Balotelli is the closest thing we have to a new Cantona
Man City striker is not just after United's title - he could emulate their greatest icon
MANCHESTER CITY have not yet dethroned Manchester United as the kings of English football, but in the battle for the hearts and minds of the public they appear to have unearthed a rough diamond in the mercurial and enigmatic Mario Balotelli.
Indeed the wayward and confusing Italian is starting to draw more and more comparisons with that other famous icon of Manchester football, Eric Cantona.
Balotelli has some way to go before he matches the exploits of the man who became known as 'Le God' in the red half of the city, but he exerts the same kind of fascination as the legendary United number seven.
Both men have been in the news this week. Cantona made headlines when he threatened to take on Nicolas Sarkozy in the French presidential election while, rather more prosaically, Mario Balotelli unexpectedly dropped in on a school in Manchester to go to the toilet, and ended up staying a while.
Over the last year Balotelli has rarely been out the news. He arrived in England with a bad reputation and was initially seen as a negative influence on his club and the league. But his madcap antics, including setting fire to his house with fireworks, have somehow won over the City faithful and other football fans, and he is now seen as the sort of eccentric always welcome on these shores.
His story is not dissimilar to that of Cantona, who moved to England after one too many controversies in France. In 1992 he made his way across the Pennines to Manchester from Leeds, a move that resulted in plenty of acrimony, and immediately inspired United to their first league title for 26 years. In his five seasons under Alex Ferguson he won the Premier League four times and the FA Cup twice.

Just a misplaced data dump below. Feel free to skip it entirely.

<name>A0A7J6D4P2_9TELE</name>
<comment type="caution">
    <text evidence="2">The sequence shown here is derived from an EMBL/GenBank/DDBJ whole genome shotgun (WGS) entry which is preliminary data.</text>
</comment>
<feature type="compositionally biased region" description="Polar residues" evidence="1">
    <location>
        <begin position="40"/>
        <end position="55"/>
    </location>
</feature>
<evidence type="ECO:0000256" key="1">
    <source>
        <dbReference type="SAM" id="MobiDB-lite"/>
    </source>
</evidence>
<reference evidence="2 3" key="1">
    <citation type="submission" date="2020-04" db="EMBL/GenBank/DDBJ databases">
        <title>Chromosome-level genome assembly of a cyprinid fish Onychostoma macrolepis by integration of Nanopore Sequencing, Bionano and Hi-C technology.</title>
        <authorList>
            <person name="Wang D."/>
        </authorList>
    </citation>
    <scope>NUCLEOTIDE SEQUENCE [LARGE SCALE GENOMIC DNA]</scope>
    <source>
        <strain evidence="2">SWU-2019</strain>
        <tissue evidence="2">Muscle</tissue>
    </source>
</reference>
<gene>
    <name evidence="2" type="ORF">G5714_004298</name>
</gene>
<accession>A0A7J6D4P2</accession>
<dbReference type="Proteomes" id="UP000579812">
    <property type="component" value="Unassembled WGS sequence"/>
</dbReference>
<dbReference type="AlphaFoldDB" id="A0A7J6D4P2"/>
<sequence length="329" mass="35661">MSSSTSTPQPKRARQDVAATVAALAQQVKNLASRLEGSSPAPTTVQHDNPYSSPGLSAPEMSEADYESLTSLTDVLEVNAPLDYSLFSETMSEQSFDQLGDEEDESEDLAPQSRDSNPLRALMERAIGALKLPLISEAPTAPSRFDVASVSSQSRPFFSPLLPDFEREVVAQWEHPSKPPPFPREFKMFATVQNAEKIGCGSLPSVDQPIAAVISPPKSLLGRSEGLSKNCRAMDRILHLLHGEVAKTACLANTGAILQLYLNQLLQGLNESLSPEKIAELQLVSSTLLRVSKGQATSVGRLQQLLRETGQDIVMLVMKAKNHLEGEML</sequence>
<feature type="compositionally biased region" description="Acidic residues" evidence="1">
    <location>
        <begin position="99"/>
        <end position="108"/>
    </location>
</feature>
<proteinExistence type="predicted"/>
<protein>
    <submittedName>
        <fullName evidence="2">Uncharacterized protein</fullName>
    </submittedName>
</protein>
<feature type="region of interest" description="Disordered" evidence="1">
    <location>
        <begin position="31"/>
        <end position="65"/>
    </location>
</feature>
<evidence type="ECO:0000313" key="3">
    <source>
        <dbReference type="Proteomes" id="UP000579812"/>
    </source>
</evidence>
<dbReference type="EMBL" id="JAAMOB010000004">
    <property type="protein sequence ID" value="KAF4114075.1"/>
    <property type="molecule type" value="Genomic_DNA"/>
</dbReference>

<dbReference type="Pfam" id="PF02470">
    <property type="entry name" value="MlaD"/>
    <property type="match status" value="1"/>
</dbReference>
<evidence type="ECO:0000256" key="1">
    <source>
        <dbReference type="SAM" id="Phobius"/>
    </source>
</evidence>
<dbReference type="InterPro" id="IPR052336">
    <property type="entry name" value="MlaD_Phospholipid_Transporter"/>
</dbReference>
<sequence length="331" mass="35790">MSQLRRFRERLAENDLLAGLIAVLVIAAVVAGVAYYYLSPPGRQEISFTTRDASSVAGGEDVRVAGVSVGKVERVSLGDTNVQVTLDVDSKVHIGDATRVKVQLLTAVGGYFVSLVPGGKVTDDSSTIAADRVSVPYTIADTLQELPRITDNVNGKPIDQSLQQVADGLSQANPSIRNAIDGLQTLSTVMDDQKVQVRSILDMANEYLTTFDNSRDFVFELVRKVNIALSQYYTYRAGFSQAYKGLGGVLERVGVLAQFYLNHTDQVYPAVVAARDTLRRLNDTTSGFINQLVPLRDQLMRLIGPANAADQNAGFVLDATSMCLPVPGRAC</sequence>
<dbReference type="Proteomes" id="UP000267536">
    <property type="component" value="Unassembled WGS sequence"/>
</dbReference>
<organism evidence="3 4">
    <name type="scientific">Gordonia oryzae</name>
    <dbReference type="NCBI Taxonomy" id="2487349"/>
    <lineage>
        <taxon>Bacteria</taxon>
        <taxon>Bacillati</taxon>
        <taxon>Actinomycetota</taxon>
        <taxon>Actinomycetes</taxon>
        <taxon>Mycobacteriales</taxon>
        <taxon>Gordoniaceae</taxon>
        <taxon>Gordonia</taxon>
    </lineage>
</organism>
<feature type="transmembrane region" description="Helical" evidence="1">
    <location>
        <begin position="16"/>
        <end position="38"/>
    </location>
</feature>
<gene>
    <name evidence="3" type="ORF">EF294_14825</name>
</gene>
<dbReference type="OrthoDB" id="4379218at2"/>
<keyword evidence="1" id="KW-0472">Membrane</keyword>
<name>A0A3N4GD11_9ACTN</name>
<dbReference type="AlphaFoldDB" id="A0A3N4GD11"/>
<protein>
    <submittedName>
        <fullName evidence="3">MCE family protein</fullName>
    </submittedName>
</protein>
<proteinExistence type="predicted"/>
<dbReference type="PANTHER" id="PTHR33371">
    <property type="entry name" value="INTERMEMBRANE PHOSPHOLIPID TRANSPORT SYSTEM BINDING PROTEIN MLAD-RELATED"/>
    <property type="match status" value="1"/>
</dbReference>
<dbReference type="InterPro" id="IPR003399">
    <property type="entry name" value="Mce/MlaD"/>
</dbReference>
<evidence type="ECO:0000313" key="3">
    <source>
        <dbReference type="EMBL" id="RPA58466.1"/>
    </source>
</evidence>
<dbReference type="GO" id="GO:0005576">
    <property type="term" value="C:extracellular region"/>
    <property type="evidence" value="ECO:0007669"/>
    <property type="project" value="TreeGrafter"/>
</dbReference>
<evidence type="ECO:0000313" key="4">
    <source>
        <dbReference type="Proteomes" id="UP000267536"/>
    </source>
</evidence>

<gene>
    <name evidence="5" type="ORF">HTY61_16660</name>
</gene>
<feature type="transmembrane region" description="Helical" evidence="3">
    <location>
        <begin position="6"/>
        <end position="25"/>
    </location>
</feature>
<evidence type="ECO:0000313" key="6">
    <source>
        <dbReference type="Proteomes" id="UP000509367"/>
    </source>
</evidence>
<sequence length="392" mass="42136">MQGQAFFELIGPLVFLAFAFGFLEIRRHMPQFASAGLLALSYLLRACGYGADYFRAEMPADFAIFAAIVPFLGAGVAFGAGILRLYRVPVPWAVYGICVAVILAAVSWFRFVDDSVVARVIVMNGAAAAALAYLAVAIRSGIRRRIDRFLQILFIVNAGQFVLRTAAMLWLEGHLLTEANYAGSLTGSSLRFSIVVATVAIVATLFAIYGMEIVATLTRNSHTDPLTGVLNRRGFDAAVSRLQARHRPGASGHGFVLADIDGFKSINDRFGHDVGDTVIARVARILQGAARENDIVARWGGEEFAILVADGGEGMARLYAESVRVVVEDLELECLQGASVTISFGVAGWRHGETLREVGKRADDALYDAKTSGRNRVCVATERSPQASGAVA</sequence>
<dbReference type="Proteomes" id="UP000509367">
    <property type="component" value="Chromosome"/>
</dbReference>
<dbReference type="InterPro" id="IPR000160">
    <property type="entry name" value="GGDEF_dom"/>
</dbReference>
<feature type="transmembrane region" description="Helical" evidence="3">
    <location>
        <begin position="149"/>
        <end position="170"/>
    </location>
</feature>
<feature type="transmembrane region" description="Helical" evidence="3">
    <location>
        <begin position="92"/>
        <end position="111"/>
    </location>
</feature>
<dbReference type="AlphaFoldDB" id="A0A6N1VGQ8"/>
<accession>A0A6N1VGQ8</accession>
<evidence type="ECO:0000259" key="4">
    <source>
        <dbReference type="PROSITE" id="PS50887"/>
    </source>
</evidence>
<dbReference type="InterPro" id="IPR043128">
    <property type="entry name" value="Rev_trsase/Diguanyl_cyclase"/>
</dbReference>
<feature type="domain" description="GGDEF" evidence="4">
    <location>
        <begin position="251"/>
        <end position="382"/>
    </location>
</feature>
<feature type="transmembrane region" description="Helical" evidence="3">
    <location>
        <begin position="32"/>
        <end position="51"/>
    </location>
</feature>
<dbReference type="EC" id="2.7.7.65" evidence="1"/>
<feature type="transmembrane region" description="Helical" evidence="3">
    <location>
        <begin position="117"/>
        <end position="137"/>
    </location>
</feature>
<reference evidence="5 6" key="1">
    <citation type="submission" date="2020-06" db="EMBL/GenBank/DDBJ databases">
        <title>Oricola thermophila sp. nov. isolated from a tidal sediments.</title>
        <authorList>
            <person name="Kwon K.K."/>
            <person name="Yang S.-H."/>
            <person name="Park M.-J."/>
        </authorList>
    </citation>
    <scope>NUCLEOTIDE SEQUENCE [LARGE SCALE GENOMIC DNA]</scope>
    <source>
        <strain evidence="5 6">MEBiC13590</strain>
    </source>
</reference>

Cantona was inspirational on the pitch and intriguing off it. His kung fu attack on a fan who abused him at Crystal Palace is probably the single most memorable moment in Premier League history. It also generated one of the greatest ever footballing quotes when he told a press conference: "When the seagulls follow the trawler, it's because they think sardines will be thrown into the sea."
Dan Jones in The Evening Standard this week described Eric Cantona as a "a player-aesthete" who operated "at the point where sport and art intersect: at which the sportsman becomes a performance artist."
Balotelli may not yet be in quite the same league as Cantona but he is certainly making a case to be seen as his natural heir, and is one of the most charismatic players to have graced English pitches for some time.
Chelsea striker Didier Drogba compared the two last year, and during a discussion on BBC Radio 5 last month Sun columnist Ian McGarry likened the young Italian to the United legend. He recalled travelling to a City match earlier this season. "The talk among the fans was all about Balotelli," he said. "And I don't think they were all Manchester City fans either. It occurred to me that this is what it was like when Manchester United had Eric Cantona."
As Jones points out: "Balo combines the devil-may-care combustibility, the self-mythologising, and of course, the glorious talent that was Cantona's hallmark."
If he can perform at the necessary level on the field and prove that his actions off it amount to more than the empty posturing of a narcissist, like boxer Floyd Mayweather, then he could lay claim to being the new Cantona.